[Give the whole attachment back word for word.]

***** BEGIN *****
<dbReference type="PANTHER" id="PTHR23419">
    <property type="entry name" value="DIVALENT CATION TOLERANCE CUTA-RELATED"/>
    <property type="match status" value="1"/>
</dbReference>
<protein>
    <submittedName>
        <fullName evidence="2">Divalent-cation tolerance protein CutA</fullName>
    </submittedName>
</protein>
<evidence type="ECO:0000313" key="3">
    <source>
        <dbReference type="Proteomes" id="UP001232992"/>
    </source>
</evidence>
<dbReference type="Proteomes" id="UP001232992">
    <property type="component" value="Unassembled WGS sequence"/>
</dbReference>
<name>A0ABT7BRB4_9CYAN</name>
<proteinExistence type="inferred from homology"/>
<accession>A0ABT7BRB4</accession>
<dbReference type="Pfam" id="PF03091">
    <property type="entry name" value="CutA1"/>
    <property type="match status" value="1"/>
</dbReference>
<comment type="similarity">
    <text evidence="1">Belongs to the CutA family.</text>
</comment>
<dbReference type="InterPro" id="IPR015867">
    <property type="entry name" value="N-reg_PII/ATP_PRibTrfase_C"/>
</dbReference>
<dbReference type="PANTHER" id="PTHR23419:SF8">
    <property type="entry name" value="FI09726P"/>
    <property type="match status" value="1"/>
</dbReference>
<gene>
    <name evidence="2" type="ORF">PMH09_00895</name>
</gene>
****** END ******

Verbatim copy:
<dbReference type="PANTHER" id="PTHR23419">
    <property type="entry name" value="DIVALENT CATION TOLERANCE CUTA-RELATED"/>
    <property type="match status" value="1"/>
</dbReference>
<protein>
    <submittedName>
        <fullName evidence="2">Divalent-cation tolerance protein CutA</fullName>
    </submittedName>
</protein>
<evidence type="ECO:0000313" key="3">
    <source>
        <dbReference type="Proteomes" id="UP001232992"/>
    </source>
</evidence>
<dbReference type="Proteomes" id="UP001232992">
    <property type="component" value="Unassembled WGS sequence"/>
</dbReference>
<name>A0ABT7BRB4_9CYAN</name>
<proteinExistence type="inferred from homology"/>
<accession>A0ABT7BRB4</accession>
<dbReference type="Pfam" id="PF03091">
    <property type="entry name" value="CutA1"/>
    <property type="match status" value="1"/>
</dbReference>
<comment type="similarity">
    <text evidence="1">Belongs to the CutA family.</text>
</comment>
<dbReference type="InterPro" id="IPR015867">
    <property type="entry name" value="N-reg_PII/ATP_PRibTrfase_C"/>
</dbReference>
<dbReference type="PANTHER" id="PTHR23419:SF8">
    <property type="entry name" value="FI09726P"/>
    <property type="match status" value="1"/>
</dbReference>
<gene>
    <name evidence="2" type="ORF">PMH09_00895</name>
</gene>